McMurtry can sound bitter at times. "Red Dress" is the low point of the album, both musically and lyrically, as a particularly loathsome character spews out insults (including the old chestnut, "I'm drunk but you're ugly") accompanied by a monotonous two-chord riff. And the narrator of "Choctaw Bingo," an otherwise likeable and fun tune, reveals his true nature by crudely expressing his wish for a menage a trois with two of his second cousins. At such times, I wonder if McMurtry is going a little too far to bring his characters down. One thing's for sure: Nobody is going to accuse him of being cute. But he may be accused of being cynical at times.
Still, "St. Mary of the Woods" is an enjoyable album with a stronger, more consistent backbeat than any McMurtry album to date.
Read more ›
Comment | 
Was this review helpful to you?
4 of 4 people found the following review helpful
3.0 out of 5 stars Good, but Not Great? September 25, 2002
Format:Audio CD
Hmmm...poignancy. Good word. I know it usually refers to something sharp and clear, but I think it also refers to physical pain. In that sense, I think 'Saint Mary of the Woods' may be a little too poignant. Don't get me wrong. I'm a big JM fan, but I'm forcing myself to admit this album is a little disappointing. Maybe it just isn't what I was expecting. Or maybe a week of listening is too soon to judge. Still it seems much less insightful than his other standouts like 'Wasteland' and 'Where'd You Hide the Body,' and more coarse and vapid than any of his other albums.
'Saint Mary' seems to deal almost exclusively with the darker side of life; casual drug use, failed relationships, dreams unfulfilled, etc. I know, I know... it's nothing new for JM to paint with a dark palette, but I always thought he craftily managed to use the dark colors to accentuate the light. I don't see much light here. Just dark. I dunno...maybe I'm just missing it. The melodies and the riffs are pure McMurtry, but missing is the subtle, sardonic wit and wry wisecracks. In their place is just bitterness and, perhaps worse, cliches (I actually winced when I heard him use the tired, old 'I might be drunk but you're ugly' gag).
If you're a James McMurtry fan than this CD will be part of your collection, regardless. And rightfully so, since the worst McMurtry album is still better than 90% of everything else being released today. Heck, I think the track 'Choctaw Bingo' is worth the price of the CD alone. But If you're not yet a fan, make sure you pick up some of his other CDs first. McMurtry can be endearing, enticing, enigmatic, and even romantic. Just not on this album.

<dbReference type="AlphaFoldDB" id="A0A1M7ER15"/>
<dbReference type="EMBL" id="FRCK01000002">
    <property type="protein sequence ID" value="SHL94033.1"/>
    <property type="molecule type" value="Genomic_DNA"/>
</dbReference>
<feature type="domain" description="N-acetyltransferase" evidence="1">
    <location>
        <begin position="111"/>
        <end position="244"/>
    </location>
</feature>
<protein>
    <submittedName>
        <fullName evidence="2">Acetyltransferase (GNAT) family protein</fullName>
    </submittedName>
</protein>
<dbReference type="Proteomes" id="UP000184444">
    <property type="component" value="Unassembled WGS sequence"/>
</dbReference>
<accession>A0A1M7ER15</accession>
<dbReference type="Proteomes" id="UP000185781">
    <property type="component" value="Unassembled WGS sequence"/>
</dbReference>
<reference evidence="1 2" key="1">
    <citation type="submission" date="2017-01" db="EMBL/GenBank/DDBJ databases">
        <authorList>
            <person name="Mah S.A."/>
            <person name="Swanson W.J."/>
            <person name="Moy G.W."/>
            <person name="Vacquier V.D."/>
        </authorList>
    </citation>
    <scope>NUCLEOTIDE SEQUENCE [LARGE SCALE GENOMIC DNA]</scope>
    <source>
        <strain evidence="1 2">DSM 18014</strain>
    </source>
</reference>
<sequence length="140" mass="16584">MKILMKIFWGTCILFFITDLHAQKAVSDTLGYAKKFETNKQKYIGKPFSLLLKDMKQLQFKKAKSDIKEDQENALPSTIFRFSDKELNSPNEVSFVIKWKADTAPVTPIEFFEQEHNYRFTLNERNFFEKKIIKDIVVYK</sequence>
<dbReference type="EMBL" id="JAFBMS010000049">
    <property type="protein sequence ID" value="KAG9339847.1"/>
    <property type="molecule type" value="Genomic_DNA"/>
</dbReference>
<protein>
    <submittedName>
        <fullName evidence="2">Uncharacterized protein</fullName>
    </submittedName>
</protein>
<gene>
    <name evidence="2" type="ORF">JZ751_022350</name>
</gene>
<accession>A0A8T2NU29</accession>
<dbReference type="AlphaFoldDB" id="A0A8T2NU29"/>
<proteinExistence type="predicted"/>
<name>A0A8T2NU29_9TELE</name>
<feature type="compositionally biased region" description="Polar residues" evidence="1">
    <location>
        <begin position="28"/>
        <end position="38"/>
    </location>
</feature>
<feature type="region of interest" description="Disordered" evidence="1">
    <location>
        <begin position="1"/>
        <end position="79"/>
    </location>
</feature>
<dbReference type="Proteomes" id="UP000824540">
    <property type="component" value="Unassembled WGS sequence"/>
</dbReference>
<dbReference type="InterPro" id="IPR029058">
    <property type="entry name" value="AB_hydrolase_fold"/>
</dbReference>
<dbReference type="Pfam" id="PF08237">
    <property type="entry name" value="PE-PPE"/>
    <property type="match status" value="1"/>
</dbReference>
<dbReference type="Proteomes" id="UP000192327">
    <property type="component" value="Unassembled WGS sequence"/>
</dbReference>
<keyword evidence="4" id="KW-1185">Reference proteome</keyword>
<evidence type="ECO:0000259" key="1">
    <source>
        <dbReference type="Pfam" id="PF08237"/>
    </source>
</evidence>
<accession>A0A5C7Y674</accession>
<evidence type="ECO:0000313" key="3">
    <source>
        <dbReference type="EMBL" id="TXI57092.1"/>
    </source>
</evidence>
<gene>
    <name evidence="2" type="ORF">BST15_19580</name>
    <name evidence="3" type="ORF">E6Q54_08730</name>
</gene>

Comment | 
Was this review helpful to you?
Most Recent Customer Reviews
5.0 out of 5 stars Five Stars
awesome cd
Published 23 days ago by Peggy Young
2.0 out of 5 stars I don't know. I heard Choctaw Bingo or whatever ...
I don't know. I heard Choctaw Bingo or whatever it was and thought that was clever but the rest of it is bleh.
Published 3 months ago by S. Fox
5.0 out of 5 stars Smoke and drink and live forever.
Where'd you get that red dress? That and Gulf Road are closet JMM classics. And Choctaw Bingo of course. Man, I don't care...I want to be Uncle Slayton when I grow up. Read more
Published 12 months ago by Edward Kaye
4.0 out of 5 stars james at it again
what can you say about McMurtry, you're either a fan or your not. If you are, like me, and don't have this, get it......worth it just for Valley Road...
Published 15 months ago by daddybruce
5.0 out of 5 stars Five Stars
Great music.
Published 18 months ago by JohnRides
5.0 out of 5 stars You can't go wrong with James Mcmurtry. He always delivers!
A friend of mine got me hooked on James Mcmurtry, now I can't get enough! Every CD I purchase featuring him is a delight. Read more
Published 22 months ago by lyndenisland
5.0 out of 5 stars Solid album with the original studio recording of "Choctaw Bingo"
I had stopped following James McMurtry when this album came out, and so I missed it until now. I found his late '90s albums to be less and less compelling, and by the title I... Read more
Published on November 15, 2011 by Autonomeus
5.0 out of 5 stars Great Words-Bad-ass Guitar
Choctaw Bingo-nuff said. Great CD. Joe is well pleased!! Robert Earl Keen saw fit to cover several songs off this CD. Pretty high praise from another great songwriter.
Published on November 5, 2009 by Joe Leggett
4.0 out of 5 stars Saint Mary of the Woods
I wonder if it ever bothers James McMurtry that he can't sing without sounding like somebody reading out of the Old Testament. Read more
Published on March 18, 2008 by Kevin L. Nenstiel
4.0 out of 5 stars Texasville revisited . . .
James McMurtry may not appreciate comparisons to his father Larry's novels about Texas, but there's more than a little resemblance between this collection of songs and the mournful... Read more
Published on August 4, 2007 by Ronald Scheer
Search Customer Reviews
Search these reviews only


There are no discussions about this product yet.
Be the first to discuss this product with the community.
Start a new discussion
First post:
Prompts for sign-in

What Other Items Do Customers Buy After Viewing This Item?

Look for Similar Items by Category